LinkedIn was historically a wonderfully passive social network. You kept your profile up-to-date and in return you were automatically fed changes in your professional network.
Simple and effective and a hugely useful return for very little effort.
Of course, that kind of utility and simplicity doesn’t drive a unicorn valuation or justify a $26.2 billion acquisition.
In the world of social media we all know that ‘free’ services aren’t really free. The monetization is just different. We’re the target for hungry advertisers and marketers.
So of course, LinkedIn transformed into a swamp of marketing and self-marketing and lost its way. It still retains the usefulness of timely updates from your network but the value:noise ratio is falling lower and lower.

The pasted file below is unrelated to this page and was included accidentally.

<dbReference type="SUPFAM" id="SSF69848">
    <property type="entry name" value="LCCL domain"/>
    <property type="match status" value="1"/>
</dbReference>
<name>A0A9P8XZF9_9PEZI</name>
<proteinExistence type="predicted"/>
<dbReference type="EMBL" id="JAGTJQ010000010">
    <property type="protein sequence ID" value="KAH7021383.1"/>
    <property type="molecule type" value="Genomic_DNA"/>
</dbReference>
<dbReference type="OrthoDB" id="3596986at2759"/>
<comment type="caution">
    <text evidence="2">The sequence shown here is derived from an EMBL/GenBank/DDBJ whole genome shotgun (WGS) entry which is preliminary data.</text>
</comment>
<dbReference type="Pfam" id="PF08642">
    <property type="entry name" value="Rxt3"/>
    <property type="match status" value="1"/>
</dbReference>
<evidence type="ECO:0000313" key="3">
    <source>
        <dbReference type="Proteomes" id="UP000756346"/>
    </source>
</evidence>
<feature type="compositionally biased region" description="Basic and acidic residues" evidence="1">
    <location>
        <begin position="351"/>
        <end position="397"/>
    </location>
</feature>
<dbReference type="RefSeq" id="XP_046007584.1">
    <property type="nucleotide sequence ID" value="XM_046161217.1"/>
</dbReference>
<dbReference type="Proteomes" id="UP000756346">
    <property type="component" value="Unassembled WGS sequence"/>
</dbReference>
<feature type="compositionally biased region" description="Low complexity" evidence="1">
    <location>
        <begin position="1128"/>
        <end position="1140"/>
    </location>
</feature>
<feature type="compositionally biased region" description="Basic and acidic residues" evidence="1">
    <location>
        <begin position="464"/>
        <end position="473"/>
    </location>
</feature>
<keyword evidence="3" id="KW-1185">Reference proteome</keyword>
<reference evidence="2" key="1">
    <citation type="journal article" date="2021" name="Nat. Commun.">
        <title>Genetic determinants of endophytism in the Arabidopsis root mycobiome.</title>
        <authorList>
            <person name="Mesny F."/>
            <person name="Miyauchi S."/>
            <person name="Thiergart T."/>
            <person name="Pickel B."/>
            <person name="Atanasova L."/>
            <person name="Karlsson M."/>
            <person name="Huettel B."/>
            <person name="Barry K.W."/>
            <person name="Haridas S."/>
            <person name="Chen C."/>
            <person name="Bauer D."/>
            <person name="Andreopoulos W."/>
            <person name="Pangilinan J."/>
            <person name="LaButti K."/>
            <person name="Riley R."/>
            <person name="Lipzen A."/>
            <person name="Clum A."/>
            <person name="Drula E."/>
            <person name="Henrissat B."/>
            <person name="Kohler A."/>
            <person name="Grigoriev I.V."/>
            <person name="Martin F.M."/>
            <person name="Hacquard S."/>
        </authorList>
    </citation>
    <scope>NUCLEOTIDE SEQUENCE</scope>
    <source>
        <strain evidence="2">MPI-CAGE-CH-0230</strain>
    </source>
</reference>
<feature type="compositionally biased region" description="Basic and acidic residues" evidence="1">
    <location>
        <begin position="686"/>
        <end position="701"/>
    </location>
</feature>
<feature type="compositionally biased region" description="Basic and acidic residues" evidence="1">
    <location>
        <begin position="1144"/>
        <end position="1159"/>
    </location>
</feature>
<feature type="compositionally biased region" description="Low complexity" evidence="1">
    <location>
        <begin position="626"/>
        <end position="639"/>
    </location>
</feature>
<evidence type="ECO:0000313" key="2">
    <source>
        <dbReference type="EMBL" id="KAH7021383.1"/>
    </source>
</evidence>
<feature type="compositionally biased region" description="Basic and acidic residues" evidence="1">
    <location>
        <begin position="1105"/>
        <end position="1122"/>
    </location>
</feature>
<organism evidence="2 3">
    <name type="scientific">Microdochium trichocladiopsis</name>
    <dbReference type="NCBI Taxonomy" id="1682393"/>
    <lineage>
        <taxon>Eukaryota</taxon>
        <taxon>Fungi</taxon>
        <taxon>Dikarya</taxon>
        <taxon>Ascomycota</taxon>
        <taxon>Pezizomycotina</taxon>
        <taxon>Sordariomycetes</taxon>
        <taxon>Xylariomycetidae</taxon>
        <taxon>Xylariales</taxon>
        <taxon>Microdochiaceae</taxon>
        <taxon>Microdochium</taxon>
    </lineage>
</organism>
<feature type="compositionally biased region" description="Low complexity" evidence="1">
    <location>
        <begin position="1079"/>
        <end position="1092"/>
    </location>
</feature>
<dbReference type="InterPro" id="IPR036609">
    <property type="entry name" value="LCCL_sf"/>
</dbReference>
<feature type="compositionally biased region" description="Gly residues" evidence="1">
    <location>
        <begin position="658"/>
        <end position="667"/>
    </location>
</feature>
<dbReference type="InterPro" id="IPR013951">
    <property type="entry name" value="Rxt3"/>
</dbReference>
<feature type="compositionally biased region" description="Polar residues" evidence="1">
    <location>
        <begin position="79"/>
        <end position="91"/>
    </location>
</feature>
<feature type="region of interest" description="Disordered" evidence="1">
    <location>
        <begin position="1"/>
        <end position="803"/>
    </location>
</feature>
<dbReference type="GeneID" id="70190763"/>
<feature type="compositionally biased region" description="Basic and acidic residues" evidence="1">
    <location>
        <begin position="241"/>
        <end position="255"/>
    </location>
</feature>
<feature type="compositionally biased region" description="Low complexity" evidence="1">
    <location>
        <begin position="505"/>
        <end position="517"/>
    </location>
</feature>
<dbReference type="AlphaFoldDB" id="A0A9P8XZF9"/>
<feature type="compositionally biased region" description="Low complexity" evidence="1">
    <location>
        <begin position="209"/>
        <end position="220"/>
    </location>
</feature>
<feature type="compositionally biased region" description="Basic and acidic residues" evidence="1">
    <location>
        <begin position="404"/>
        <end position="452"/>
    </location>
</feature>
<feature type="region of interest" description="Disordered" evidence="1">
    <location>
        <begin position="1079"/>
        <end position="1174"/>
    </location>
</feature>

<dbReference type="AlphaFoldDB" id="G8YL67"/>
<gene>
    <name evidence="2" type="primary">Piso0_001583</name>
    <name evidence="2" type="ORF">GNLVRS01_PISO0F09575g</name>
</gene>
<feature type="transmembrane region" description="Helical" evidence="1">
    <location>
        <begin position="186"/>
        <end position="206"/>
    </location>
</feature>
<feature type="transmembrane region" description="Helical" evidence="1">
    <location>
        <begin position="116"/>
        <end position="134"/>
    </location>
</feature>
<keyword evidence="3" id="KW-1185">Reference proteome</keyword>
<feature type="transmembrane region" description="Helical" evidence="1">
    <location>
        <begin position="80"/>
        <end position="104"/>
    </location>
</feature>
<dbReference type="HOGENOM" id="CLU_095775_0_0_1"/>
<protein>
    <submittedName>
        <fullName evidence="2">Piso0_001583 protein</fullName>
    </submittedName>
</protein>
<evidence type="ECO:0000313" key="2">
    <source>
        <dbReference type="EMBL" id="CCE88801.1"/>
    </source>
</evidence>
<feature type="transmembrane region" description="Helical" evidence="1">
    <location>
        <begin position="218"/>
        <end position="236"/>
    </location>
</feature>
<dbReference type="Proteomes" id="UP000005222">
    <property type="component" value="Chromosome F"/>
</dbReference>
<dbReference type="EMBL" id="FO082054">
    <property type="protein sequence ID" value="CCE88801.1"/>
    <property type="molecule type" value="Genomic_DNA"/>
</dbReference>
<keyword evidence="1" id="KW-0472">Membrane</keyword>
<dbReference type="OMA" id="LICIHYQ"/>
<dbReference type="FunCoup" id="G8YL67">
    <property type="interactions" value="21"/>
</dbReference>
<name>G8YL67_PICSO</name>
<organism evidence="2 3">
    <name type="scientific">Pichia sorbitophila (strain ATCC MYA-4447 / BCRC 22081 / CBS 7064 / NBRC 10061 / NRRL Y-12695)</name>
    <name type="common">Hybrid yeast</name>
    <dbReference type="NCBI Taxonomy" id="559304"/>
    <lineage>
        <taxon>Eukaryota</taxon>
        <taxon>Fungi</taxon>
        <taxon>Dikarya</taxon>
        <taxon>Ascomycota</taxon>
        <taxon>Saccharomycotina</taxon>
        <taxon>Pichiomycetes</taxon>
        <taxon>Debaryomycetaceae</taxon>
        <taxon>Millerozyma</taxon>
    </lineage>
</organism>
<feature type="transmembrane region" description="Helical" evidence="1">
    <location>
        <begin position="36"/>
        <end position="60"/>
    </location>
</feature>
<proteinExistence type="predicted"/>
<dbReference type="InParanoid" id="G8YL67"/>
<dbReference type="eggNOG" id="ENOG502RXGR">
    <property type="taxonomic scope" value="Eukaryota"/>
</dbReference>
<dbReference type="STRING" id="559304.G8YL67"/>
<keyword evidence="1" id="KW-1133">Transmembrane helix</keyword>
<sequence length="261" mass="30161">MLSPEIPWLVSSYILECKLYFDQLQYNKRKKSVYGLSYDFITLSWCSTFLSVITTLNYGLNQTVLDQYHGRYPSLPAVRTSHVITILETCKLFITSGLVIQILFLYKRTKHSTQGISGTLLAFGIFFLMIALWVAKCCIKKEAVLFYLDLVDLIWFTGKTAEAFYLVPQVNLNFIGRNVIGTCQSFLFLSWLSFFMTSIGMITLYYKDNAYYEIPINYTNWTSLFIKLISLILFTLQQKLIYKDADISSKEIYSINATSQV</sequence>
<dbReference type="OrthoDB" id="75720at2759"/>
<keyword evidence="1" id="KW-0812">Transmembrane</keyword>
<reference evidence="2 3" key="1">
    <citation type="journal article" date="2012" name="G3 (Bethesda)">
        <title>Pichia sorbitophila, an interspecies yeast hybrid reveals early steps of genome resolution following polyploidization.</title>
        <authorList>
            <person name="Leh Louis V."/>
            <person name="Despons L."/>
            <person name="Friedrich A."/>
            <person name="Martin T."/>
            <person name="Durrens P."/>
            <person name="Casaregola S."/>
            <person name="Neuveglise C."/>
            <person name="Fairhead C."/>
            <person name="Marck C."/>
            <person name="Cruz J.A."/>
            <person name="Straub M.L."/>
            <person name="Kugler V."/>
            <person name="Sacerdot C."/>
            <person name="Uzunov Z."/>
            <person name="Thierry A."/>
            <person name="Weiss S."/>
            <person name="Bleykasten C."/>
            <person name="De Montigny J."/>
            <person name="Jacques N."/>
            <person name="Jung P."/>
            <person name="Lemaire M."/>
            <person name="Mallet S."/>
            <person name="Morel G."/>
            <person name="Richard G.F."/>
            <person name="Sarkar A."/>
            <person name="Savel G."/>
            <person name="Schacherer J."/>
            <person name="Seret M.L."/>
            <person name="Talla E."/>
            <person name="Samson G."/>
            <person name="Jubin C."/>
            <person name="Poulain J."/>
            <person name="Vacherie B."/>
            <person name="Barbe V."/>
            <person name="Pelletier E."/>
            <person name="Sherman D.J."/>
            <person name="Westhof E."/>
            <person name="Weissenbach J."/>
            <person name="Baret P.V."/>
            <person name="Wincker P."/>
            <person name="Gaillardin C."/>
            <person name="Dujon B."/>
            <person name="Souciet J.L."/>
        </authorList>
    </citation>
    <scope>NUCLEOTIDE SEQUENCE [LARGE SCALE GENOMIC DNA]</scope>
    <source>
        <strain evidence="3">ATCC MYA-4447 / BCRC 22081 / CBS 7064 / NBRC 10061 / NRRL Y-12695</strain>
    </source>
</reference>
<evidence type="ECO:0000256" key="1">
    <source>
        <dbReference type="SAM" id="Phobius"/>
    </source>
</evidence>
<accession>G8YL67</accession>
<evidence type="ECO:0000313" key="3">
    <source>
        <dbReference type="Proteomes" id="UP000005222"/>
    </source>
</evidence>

That’s not even considering the absolutely awful, mind numbing humble-bragging or perhaps even worse the constant re-posting of fabricated social fiction with a moral ending.
Personally I’d be interested in a new venture that went back to the original LinkedIn purpose and stuck to it. No $26 billion exit but if it was done properly, hundreds of millions of dollars in annual revenue.
Sounds like a lucrative non-unicorn business idea. Competition is good.